Tuesday 30 January 2018

Book Club Picks #10 The Girl from Everywhere

Nix Song has lived aboard her father's ship, The Temptation for as long as she can remember. However, The Temptation is no ordinary ship. As long as Captain Slate has an accurate hand drawn map of the location and time he wishes to travel to, he can guide his ship there. Captain Slate's dreams lay in Hawaii in 1868, when Nix's mother was still alive. He is determined to go back and save her life with modern medicine. Nix however, has other plans. She loves her life aboard The Temptation, and is reluctant to give it up. There's also the risk that saving her mother will rewrite her whole history, causing her to lose everything. Nix must decide if she is willing to take the risk, or if she should leave her father behind.

 The Girl From Everywhere is the first book in a duology by Heidi Helig. It follows Nix, a girl who has spent her life on her father's ship, The Temptation, which Captain Slate is able to navigate through time and space. Basically this is what it would be like if the TARDIS was an awesome sailing ship instead of a police box. Captain Slate only needs two things to make this happen. An accurate and detailed map of the location, and the belief that it could exist. I was excited when I discovered it was possible to travel to fictional places too! The possibilities are endless, and if I was in Nix's position, I would constantly be creating my own worlds to travel to, along with commissioning JK Rowling to draw me a detailed map of Hogwarts. You can probably imagine my disappointment when I discovered that the majority of the book takes place in one location, and it's not even a fictional one!

Although this was the biggest disappointment in the book for me, I did actually love the location. The majority of the book is set in Honolulu in 1884, and it is a beautiful location. I adored Heidi's gorgeous descriptions, and it made me wish that I could visit Honolulu before it became the huge city that it is today. I loved that everything was historically accurate, as I pretty much knew nothing about the history of Honolulu before reading this book, so I loved that I was constantly learning. There were several times when I stopped reading to research more on a certain subject, particularly on the subject of the monarchy. As Heidi grew up in Hawaii, she was aware of local legends from her childhood, and I loved how she incorporated them into the book, particuarly the Hu'akai Po.

I felt as if I wasn't interested enough in the characters themselves, particularly Nix. She seemed a little two dimensional to me, and I just couldn't make myself become emotionally invested in her. I felt the same way about Blake, and felt as if his main purpose was to be a barrier between a romantic relationship happening between Nix and Kashmir, essentially creating an unnecessary love triangle. Although I loved that Blake was full of local legends, and showed up to save the day, I felt as if he was mostly there to give Nix and the reader information that would later be important to the plot. Blake was pretty much a background character, like the NPC in a video game that conveniently appears to guide the player in the right direction, only to fade back into the background. Everything that Blake did seemed to be for Nix's benefit, and he seemed more like a catalyst than a character.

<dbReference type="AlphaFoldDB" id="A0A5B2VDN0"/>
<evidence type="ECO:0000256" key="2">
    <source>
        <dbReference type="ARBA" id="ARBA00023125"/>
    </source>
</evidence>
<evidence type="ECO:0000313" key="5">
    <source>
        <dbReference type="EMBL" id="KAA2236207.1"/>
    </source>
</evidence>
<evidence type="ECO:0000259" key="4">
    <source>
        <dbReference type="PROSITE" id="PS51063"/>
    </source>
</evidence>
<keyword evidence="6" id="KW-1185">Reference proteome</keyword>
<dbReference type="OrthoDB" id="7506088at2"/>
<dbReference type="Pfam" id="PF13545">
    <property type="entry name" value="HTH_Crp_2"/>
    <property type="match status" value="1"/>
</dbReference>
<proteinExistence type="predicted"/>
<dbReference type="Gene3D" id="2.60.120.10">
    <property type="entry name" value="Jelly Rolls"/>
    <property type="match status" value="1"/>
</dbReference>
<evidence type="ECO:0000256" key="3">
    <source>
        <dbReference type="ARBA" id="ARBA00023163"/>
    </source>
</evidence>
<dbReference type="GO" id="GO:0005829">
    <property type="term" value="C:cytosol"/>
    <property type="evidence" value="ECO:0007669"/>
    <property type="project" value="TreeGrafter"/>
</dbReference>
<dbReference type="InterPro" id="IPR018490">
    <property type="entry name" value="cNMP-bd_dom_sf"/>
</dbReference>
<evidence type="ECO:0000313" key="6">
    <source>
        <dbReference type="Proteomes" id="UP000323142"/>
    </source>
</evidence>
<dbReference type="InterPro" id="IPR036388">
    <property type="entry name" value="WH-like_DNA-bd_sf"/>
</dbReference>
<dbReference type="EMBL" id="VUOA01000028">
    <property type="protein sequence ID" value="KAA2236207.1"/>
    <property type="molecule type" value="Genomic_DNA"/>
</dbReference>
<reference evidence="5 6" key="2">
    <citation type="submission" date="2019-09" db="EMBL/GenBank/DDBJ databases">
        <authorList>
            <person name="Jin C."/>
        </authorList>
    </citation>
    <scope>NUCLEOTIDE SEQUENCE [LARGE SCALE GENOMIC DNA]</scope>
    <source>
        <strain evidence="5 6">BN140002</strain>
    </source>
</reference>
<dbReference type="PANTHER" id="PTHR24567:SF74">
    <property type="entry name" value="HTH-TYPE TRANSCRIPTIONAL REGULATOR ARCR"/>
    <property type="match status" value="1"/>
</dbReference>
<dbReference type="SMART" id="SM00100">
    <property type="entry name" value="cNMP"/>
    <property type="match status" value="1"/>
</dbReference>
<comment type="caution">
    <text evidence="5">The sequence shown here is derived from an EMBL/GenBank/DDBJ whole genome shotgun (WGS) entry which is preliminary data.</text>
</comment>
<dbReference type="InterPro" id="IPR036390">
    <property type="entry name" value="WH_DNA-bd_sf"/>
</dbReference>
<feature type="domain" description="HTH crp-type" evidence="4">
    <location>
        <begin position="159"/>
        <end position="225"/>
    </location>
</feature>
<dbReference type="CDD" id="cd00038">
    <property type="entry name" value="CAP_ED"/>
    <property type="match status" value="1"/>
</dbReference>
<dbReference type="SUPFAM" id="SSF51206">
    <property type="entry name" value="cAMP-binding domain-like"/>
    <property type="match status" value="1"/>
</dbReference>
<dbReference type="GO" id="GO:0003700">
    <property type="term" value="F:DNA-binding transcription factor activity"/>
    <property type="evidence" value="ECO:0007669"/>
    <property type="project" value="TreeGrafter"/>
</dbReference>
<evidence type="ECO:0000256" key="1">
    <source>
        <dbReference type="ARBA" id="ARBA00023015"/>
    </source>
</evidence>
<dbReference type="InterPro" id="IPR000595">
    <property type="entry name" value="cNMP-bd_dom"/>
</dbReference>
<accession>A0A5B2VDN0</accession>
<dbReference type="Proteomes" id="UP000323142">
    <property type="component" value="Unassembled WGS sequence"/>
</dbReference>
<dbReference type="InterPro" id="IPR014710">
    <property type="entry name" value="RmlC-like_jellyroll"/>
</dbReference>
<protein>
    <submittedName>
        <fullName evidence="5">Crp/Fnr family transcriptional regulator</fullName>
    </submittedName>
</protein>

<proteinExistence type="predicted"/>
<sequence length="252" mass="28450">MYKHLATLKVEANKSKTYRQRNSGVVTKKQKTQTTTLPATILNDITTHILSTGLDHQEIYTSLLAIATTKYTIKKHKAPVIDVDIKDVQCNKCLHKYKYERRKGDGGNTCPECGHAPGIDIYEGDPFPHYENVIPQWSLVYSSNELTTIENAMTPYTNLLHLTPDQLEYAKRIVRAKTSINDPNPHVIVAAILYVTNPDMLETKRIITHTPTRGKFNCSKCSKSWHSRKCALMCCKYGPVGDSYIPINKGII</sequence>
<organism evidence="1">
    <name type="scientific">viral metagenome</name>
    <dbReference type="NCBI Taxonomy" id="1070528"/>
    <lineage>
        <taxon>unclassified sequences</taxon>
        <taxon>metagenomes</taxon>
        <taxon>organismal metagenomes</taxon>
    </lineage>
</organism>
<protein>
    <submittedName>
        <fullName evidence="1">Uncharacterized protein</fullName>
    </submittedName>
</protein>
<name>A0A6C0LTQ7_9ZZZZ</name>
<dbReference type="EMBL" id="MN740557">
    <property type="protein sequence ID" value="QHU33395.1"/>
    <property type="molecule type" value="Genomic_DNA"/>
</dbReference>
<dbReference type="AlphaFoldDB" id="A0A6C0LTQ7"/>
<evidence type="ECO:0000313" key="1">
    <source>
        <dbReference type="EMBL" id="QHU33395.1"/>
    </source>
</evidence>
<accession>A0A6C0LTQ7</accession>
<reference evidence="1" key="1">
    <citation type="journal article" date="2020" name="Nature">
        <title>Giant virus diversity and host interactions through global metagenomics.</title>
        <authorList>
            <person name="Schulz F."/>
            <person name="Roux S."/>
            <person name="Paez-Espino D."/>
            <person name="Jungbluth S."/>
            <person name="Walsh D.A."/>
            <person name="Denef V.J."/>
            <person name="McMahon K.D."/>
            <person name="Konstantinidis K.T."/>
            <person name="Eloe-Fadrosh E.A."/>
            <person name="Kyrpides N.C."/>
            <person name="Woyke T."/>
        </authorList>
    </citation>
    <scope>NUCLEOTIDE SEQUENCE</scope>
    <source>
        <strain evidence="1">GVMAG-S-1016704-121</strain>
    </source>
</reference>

The one character that I did actually like was Kashmir, and I was happy that he was central to the plot. I was worried that his main role would be to act as the love interest, so I was happy that there was more to him than that. I loved how kind he was, and that he was extremely loyal to Nix and Captain Slate. However, I did roll my eyes over the typical hostility between Kash and Blake, as it's such a cliché for the two men to hate each other in a love triangle. Although I didn't care much for the majority of the characters, I did love that they were wonderfully diverse, and I particularly loved that one of the female crew members had a wife.

The plot overall was a little too slow for me. I initially thought I was going to love it, as they travelled from 1774 India to 2016 New York, and then onto 1884 Honolulu in a short space of time. As the book is marketed as time travel, I expected the book to go on as it started, so I became a little bored towards the middle, as all that seemed to be happening was planning on how to rob the treasurey. I did however love when they travelled to a fictional version of China, as this was the only time we personally experienced something like this, rather than Nix just telling us about something that had happened in the past. Although I loved this part, I was also extremely confused in regards to Joss, the woman who had given Nix the map. I feel as if I didn't understand something shomewhere, and I got extremely confused over her timeline. I'm not sure if this was just me being stupid, or if it just wasn't explained well enough.

Although I did enjoy various parts of the book, I unfortunately didn't enjoy it as a whole as much as I thought I would. I am interested in Nix's story enough to read the sequel, but I think I will take a little break and read some other books before I jump back into Nix's world. I think that in order for me to enjoy the sequel more than I enjoyed this one, there would have to be character development, a more action packed plot, and a lot more time travel

The Girl from Everywhere is now available to purchase!

  | Amazon Book Depository

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